I don’t really cook a lot of Mexican food. But rather, I require a lot of Mexican food. I chow down a lot of Mexican food. I tuck into it. Mexican food could be considered one of the base food groups in my own personal food pyramid. But I just don’t really cook it.
I think this is because making your own Mexican food in Austin is a little like cooking your own pizza in New York—why do it? There are many, many incredible options that can supply you with whatever you may need for not much cash. Interior, Tex Mex, breakfast, fancy, old school, hangover dive quality– it’s there waiting to satiate your requirement for tamales, huevos or anything else you might find yourself longing for. And the good stuff is delicious, effortless and unquestionably better than what you can accomplish yourself in your own kitchen.
That said a man has cravings. And I’m a bastard if I don’t crave chili verde on a regular basis.
As a rule, I tend to have some difficulty with all things moderation. If I like something, I really like it and I like it often and in quantity. And on a good chili verde tear I can eat the stuff morning, noon and night. If there’s a pot of chili verde in the fridge when I wake up? Slap it on some eggs and a tortilla for a breakfast taco. If it’s still there at noon? Heat it up with some rice and beans. Dinnertime? Well I guess there is chili verde to eat. Late night after a couple beers? Well hello mister spoon, it’s time for chili verde frio, shirtless in front of the fridge style. Maybe even spooning up a stray glob or two off my chest or counter– you know, because it’s late and I’m feeling classy.
To make it, you wake up early enough to get it going, burn the shit out of some choice ingredients (preferably over lump charcoal or oak logs). Sear off your pork and then let it all percolate while you mow the lawn, watch football or take a nap. By evening your house smells outstanding and you have a quality meal on your hands that has already provided several passerby snacking opportunities. By making your own, you can control the heat and acid levels to your liking and also allot yourself the gluttonous portions required for a proper fix. There is no better football food. In fact, I really don’t know if there’s a better fall food, and fall is the finest of all the eating seasons. Just fix yourself a bowl, lay on the couch and eat. If you happen to fall asleep, good news, you get to wake up to a bowl of chili verde… and sleepily fumbling through a half empty beer and some lukewarm pork stew is the definition of being a lucky, lucky man.
You can vary this a few ways, I really like the mellowness a few poblanos provide. I also like borderline eye-searing heat from several roasted serranos. You can mellow that by substituting jalapenos and using fewer of them. You can even add a little pureed avocado at the end if you’ll be eating this immediately for some added creaminess to the final texture.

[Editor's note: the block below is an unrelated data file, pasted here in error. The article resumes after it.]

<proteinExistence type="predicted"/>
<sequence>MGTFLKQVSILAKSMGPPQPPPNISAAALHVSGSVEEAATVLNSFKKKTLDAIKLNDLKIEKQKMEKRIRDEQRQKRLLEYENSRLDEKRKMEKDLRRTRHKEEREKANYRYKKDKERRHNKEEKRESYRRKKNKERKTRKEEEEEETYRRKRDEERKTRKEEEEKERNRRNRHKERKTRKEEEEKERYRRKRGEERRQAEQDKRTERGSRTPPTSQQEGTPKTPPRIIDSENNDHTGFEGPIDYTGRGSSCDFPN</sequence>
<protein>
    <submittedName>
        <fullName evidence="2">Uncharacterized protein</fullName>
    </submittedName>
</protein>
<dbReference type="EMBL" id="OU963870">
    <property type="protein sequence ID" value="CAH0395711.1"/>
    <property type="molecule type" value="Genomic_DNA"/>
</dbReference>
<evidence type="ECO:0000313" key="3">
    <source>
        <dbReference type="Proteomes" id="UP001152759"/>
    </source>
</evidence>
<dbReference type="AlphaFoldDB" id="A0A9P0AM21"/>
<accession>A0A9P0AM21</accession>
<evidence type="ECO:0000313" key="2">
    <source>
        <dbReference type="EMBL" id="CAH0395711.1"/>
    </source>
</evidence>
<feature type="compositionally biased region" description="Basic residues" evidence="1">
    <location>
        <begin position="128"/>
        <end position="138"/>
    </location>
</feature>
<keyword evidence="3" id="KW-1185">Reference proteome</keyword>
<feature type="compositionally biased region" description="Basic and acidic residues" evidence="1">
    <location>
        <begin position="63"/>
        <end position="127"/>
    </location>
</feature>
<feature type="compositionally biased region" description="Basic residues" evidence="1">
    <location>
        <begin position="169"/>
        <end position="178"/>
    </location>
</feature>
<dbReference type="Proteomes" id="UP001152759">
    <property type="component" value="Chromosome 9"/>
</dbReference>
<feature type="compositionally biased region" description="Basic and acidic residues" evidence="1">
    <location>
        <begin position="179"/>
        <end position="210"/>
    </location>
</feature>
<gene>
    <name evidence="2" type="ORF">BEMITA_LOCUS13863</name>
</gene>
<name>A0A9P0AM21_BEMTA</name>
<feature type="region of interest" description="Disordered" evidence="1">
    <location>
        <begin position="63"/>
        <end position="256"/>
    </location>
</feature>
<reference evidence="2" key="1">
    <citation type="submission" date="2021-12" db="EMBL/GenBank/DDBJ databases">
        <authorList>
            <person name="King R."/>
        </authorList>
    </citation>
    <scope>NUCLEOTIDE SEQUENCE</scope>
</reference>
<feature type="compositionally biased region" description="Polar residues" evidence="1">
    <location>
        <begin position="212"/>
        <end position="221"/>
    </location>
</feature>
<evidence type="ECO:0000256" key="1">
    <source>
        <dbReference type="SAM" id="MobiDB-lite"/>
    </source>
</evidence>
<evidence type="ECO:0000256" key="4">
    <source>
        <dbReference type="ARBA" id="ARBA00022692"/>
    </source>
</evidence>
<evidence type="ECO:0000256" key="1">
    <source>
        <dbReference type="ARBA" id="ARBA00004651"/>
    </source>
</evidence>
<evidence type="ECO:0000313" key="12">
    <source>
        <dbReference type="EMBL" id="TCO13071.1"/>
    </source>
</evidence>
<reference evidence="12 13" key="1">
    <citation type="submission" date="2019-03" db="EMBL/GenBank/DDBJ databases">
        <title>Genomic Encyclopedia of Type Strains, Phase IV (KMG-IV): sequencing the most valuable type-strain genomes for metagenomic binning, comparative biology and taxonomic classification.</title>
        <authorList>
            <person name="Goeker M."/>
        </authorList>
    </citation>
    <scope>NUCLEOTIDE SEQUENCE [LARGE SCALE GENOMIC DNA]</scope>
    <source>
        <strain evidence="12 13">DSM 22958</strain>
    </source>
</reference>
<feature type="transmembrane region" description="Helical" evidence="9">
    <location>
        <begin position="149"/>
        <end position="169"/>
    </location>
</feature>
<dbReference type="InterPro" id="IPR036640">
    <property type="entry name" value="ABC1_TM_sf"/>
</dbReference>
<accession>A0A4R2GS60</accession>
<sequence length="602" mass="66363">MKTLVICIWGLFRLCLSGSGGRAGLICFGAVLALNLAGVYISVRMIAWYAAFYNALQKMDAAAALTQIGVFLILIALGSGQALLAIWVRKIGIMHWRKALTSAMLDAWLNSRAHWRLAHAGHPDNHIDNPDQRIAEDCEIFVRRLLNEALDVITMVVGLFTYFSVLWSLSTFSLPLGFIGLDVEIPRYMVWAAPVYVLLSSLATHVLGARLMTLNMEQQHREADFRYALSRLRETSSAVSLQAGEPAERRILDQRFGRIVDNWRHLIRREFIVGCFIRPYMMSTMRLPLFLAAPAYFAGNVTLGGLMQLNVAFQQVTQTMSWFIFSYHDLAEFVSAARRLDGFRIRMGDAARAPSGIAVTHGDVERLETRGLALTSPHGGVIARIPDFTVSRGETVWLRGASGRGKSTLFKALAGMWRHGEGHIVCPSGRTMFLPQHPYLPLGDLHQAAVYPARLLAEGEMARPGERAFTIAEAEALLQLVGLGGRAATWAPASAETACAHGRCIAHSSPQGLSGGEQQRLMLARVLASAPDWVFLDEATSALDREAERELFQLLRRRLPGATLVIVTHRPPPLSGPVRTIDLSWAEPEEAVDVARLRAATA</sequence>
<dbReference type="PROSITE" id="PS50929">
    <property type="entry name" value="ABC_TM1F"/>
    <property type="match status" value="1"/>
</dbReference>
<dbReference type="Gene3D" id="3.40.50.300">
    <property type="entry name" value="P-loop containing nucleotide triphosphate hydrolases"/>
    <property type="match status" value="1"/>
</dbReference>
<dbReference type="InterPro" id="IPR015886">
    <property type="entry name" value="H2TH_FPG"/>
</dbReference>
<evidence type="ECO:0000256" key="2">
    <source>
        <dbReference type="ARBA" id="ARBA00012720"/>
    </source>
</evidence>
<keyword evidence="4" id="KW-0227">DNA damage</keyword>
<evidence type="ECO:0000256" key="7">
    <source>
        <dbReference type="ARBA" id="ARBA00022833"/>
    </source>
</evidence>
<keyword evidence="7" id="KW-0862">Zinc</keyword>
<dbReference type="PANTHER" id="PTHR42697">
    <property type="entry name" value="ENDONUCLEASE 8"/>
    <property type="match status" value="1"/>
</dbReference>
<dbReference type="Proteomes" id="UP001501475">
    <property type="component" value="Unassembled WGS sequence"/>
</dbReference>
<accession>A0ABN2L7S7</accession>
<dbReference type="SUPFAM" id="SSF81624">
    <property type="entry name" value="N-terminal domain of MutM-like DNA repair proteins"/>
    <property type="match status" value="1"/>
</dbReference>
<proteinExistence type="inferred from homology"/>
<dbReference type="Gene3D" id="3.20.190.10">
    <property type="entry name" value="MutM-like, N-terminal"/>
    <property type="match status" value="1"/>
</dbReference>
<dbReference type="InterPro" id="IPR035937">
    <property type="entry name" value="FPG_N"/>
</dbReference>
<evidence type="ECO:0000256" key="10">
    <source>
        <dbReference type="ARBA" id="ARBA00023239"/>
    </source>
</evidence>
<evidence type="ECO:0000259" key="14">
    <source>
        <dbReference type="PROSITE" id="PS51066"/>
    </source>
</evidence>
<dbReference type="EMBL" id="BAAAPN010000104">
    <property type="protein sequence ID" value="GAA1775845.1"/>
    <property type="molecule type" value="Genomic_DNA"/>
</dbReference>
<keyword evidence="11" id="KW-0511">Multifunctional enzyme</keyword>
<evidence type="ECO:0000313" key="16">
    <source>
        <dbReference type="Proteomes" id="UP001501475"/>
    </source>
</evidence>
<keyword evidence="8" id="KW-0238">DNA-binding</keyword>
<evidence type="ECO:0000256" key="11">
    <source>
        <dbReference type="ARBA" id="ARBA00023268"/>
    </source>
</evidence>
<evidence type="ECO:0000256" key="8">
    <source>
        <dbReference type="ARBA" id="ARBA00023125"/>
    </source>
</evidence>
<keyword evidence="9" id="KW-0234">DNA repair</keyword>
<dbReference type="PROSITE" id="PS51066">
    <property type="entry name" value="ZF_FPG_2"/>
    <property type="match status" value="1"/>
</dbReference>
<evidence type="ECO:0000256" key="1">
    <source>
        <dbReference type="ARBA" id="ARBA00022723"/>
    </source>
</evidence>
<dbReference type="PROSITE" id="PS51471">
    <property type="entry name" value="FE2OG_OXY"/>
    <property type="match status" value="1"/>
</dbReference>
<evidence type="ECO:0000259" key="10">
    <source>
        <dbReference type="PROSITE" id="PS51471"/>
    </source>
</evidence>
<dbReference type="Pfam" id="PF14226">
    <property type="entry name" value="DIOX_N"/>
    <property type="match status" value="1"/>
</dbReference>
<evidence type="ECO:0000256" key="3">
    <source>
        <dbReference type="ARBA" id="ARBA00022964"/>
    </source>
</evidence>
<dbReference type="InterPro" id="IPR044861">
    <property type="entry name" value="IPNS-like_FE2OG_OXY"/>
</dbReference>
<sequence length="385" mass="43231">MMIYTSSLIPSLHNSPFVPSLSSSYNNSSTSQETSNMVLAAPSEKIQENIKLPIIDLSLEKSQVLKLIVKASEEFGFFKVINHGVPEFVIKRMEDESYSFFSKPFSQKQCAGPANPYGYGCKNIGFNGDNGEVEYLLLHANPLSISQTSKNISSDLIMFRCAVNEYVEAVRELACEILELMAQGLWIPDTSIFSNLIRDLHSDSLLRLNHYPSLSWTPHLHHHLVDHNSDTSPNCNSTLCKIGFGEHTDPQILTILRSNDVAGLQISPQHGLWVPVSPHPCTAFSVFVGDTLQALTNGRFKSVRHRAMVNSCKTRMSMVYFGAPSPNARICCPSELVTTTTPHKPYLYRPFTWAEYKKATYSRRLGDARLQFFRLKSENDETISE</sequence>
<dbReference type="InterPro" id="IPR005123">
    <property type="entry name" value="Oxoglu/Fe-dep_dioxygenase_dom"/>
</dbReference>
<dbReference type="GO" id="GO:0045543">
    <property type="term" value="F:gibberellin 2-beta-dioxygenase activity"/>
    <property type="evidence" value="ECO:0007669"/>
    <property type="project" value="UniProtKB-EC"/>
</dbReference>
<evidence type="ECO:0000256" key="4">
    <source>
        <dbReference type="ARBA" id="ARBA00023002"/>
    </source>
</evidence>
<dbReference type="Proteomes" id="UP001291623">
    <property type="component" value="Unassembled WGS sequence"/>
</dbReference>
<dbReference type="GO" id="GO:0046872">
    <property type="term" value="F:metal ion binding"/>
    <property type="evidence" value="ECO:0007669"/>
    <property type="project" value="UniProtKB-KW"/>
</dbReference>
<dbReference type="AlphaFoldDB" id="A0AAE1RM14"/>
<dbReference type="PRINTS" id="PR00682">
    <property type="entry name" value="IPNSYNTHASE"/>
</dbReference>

2 or 3 lbs of pork shoulder, cubed into 1 inch pieces and seasoned aggressively with salt and pepper
About 15 tomatillos
2 or 3 poblanos
4 or 5 serrano peppers
Several cloves of garlic
1 bunch cilantro
2 or 3 limes
Salt and pepper
Start a charcoal or wood fire in your grill. Wash all your veg except the cilantro and lime and coat liberally with the vegetable oil. Peel the husks off the tomatillos, don’t worry about doing the same for the onion and garlic. Cook all the veg directly over a very, very hot fire until it’s blackened and blistered on all sides. Set aside and when it’s cool enough to handle, peel the onions and garlic, peel and stem the poblanos and serranos. Removing the seeds is up to you and how much heat you want. Add half your cilantro and the juice one of your limes then whir the whole mess in a food processor until it’s smooth. Season with salt and pepper and set aside. In a heavy pot or dutch oven heat some vegetable oil till smoking and sear your pork until it’s thoroughly browned on all sides—work in batches if you need to, don’t overcrowd the pan. When all the pork is cooked add in the processed green chili and scrape the bottom of the pan to get up all the tasty browned fond that’s hiding there. Add a little water to losen things up if you need to. Cover and simmer the pork and green chili over very low heat for several hours. When the pork is starting to fall apart, mash the whole thing with a potato masher a couple times to break it down further. Chop more cilantro and add it along with more lime juice until the flavor is bright and complex. Adjust seasonings again. Eat while grunting audibly.